Security Research & Defense

Information from Microsoft about vulnerabilities, mitigations and workarounds, active attacks, security research, tools and guidance

May, 2010

  • MS10-030: Malicious Mail server vulnerability

    Today we released the fix for CVE-2010-0816 in MS10-030. This vulnerability affects Outlook Express, Windows Mail, and Windows Live Mail. We recommend that you install the update as soon as possible, but realize that some customers may need to prioritize which updates they install first. While the vulnerability is rated critical, many customers may not be affected by it. This blog post should help you better understand the risk associated with this vulnerability.

    Windows 7

    Default installations of Windows 7 are not affected by this vulnerability because they do not include Windows Live Mail. Windows Live Mail is available as a free download for Windows 7, but is not included in the operating system by default.

    Attack scenarios

    • Attacker intercepts and manipulates a user’s POP3 or IMAP connection to a legitimate email server. (Man-in-the-middle attack)
    • Attacker entices a user to connect to a malicious email server using either the POP3 or IMAP protocol

    Non-vulnerable scenarios

    • It is not possible for an attacker to exploit this vulnerability by simply sending a malicious email.
    • If you use an affected email program, but do not use POP3 or IMAP (e.g. you connect to an Exchange Server), you are not affected by this vulnerability, although we still recommend that you install the update

    Attack vector details

    • Man-in-the-middle
      The most likely attack vector involves an attacker attempting to intercept and modify legitimate POP3 or IMAP communications going across an untrusted network, such as a Wi-Fi hotspot in a coffee shop. However, this attack would be less likely to succeed if those POP3 or IMAP sessions used SSL, an option available in your email account configuration if your server supports it.

    • Malicious email server
      A less likely attack vector involves an attacker convincing or forcing a user to connect to a malicious email server. Convincing a user to change their email client configuration to connect to a malicious email server would require significant social engineering, and so it is less likely to be successful. Forcing a user to connect to a malicious email server would require the attacker to be able to redirect the user’s connection attempt from a legitimate email server to a malicious one. However, to accomplish this attack, the attacker would either need access to the user’s local area network, or have some way to poison the DNS entry for the email server.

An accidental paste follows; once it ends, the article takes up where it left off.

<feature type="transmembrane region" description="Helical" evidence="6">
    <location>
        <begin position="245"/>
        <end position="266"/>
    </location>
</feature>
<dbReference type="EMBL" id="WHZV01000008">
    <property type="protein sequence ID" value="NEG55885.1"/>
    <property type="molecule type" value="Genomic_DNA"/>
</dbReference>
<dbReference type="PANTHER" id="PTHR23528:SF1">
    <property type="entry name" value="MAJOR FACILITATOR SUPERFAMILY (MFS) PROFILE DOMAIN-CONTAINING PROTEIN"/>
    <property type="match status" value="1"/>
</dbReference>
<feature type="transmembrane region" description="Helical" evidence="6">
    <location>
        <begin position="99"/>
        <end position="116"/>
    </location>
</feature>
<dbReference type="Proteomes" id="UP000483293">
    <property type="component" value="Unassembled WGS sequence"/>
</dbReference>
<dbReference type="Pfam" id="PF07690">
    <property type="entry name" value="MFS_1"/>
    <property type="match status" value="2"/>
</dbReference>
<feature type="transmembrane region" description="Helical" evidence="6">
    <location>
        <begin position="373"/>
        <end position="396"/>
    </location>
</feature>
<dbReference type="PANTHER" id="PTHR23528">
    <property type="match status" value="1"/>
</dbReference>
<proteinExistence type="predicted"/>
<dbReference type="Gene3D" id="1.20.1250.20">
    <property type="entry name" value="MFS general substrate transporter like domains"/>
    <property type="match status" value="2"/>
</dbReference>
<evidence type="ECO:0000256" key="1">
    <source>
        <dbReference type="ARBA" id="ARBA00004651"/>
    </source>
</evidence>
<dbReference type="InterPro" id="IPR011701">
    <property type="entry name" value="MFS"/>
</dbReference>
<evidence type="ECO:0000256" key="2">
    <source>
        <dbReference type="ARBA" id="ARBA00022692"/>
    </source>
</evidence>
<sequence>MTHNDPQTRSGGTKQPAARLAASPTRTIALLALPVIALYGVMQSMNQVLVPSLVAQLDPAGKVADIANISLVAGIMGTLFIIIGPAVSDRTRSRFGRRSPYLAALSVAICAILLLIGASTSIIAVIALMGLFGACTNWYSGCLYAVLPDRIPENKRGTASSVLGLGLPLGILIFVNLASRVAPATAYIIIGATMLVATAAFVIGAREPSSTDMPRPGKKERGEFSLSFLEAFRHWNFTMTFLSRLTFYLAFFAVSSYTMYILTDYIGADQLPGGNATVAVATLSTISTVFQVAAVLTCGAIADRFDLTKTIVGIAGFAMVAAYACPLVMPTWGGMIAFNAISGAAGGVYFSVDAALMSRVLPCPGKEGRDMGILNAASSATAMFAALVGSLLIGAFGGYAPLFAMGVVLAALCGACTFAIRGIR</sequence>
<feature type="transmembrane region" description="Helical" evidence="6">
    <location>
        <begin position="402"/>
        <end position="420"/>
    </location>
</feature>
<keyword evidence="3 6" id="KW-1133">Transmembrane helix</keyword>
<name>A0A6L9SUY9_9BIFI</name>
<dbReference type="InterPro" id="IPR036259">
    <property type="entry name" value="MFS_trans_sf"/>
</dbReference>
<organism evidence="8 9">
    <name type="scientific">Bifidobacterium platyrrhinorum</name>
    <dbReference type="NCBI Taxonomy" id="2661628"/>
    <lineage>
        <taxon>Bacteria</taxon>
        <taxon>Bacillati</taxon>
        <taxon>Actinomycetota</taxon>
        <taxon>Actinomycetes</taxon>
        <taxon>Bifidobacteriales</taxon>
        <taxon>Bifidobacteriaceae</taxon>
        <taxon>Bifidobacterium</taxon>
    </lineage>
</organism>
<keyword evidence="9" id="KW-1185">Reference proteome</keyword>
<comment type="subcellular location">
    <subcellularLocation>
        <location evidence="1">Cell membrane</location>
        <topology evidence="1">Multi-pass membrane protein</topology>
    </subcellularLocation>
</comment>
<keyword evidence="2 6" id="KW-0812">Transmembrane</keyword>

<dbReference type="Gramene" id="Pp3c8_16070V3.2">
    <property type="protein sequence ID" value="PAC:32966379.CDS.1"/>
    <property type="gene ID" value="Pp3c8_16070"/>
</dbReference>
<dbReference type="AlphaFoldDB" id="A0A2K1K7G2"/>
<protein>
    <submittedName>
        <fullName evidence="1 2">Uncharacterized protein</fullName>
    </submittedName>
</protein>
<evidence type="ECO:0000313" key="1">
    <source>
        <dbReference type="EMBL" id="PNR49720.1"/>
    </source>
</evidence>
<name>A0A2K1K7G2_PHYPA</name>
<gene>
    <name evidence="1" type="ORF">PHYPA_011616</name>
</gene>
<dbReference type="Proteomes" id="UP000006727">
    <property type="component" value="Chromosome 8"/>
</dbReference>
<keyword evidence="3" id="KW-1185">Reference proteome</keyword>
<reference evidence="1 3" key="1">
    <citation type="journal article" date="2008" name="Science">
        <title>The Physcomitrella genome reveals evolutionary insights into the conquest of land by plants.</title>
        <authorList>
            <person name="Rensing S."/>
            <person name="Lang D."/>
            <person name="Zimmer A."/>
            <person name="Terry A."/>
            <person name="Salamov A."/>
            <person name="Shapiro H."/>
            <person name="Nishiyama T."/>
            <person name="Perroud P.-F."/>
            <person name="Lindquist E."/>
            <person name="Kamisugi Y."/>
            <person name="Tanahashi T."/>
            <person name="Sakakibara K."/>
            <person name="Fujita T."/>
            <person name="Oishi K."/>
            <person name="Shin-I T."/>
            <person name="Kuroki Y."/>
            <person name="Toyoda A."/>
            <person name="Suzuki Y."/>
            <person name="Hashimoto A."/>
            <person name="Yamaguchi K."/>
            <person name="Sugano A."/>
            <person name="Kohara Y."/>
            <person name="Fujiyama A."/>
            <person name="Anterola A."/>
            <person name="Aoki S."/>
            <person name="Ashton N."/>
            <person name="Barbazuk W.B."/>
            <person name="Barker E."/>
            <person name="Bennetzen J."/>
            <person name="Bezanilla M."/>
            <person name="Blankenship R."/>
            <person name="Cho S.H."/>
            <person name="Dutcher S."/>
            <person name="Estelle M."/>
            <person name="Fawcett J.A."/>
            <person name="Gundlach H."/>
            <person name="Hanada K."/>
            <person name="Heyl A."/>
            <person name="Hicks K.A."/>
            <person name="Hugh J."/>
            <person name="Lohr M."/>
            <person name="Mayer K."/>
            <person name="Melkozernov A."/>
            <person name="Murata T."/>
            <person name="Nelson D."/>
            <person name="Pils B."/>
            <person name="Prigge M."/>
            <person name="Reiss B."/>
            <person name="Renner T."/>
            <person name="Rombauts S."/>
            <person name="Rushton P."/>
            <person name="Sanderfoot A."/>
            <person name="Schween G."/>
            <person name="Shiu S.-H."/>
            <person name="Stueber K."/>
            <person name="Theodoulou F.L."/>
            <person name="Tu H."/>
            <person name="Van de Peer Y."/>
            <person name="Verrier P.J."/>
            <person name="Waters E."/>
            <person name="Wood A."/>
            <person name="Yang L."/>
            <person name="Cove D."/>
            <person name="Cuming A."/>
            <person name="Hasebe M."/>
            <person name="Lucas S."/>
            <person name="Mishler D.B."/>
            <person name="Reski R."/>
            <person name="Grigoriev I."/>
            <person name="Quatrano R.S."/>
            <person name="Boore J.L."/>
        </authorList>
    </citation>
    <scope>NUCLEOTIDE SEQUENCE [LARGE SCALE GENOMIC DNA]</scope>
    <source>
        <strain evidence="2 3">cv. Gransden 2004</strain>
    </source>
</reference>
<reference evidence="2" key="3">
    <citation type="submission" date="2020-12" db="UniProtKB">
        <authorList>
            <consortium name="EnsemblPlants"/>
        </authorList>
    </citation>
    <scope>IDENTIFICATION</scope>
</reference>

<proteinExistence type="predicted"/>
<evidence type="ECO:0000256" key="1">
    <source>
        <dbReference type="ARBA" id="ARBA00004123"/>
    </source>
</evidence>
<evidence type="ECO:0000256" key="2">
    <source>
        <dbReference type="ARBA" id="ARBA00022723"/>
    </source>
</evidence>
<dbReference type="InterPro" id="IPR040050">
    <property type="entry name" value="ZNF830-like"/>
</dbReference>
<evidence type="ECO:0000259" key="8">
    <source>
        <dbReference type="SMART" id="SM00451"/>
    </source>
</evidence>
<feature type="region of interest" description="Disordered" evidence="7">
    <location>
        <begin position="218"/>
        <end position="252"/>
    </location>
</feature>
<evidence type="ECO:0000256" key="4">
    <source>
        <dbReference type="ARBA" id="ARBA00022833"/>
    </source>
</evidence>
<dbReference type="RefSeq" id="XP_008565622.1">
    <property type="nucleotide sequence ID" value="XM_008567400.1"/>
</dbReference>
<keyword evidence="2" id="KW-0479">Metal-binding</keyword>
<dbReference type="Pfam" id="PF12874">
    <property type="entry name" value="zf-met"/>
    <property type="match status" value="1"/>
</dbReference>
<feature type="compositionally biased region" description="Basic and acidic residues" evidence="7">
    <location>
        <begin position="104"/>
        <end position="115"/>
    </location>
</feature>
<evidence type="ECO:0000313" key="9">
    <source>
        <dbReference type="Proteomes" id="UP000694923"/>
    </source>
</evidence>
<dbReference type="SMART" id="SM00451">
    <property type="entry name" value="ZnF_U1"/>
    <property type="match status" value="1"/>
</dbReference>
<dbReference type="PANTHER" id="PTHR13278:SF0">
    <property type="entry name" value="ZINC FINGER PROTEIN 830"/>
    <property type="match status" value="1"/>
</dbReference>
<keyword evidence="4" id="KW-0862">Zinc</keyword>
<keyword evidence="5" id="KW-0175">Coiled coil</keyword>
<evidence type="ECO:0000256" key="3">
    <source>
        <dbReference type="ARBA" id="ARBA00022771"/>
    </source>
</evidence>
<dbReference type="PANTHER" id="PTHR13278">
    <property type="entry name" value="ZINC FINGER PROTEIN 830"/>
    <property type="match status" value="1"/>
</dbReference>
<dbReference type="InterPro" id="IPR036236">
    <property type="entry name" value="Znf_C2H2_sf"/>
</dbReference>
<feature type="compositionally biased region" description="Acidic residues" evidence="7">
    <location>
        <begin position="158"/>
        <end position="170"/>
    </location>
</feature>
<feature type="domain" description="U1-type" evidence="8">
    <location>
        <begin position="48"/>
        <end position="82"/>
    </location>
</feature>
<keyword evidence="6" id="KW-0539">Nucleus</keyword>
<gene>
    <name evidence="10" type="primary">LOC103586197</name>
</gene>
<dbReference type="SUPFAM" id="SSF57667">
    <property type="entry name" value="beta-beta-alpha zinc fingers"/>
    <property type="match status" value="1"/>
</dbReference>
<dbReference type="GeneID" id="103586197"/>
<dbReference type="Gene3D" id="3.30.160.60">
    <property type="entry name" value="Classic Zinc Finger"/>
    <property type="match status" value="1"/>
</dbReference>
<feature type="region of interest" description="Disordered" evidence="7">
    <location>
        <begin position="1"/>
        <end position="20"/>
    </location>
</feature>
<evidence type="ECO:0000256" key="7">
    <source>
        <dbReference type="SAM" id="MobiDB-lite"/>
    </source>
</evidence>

Summary of risk

    POP3 / IMAP without SSL
    POP3 / IMAP with SSL
    All other protocols (e.g. Exchange)
    You only check email while connected to a trusted network connecting to a trusted email server Low risk Not affected Not affected
    You check email while connected to untrusted networks, such as public Wi-Fi networks in coffee shops Significant risk Not affected Not affected


    Thanks to Andrew Roths, Damian Hasse, and Fermin J. Serna for their contributions to this blog post.

    We hope you found this information helpful!

    -Kevin Brown, MSRC Engineering

    *Posting is provided "AS IS" with no warranties, and confers no rights.*

  • MS10-031: VBE6 Single-Byte Stack Overwrite

    Today we released bulletin MS10-031 addressing vulnerability CVE-2010-0815 in the VBE6.DLL library. VBE6.dll is part of Visual Basic Environment and can be used by many Microsoft products, including Microsoft Office. We wanted to share a little more detail about this vulnerability to help you make a risk decision regarding its exploitability.

    The vulnerability is a one-byte stack overwrite due to a code defect in text parsing code, with three additional conditions limiting attacker’s control:

    • The byte being overwritten must be equal to 0x2e (46 decimal)
    • The overwriting value is always zero
    • No zero byte can be present between the parsing buffer and the byte being overwritten (0x2e)

    In theory there are a few ways this vulnerability could be used in a successful exploit, yet all of them require very specific properties of the program (for an example: return address that does not start with 0x00 and includes 0x2e and after turning 0x2e into 0x00 points to a code usable by an exploit). Such properties, while possible, are unlikely to be found in practice.

    In our analysis, we feel that consistent exploit code resulting in arbitrary code execution is not likely to be released within the next 30 days. However, following our general guidelines, we have classified this vulnerability as exploitable with possibility for code execution.

    - Greg Wroblewski, MSRC Engineering

    *Posting is provided "AS IS" with no warranties, and confers no rights.*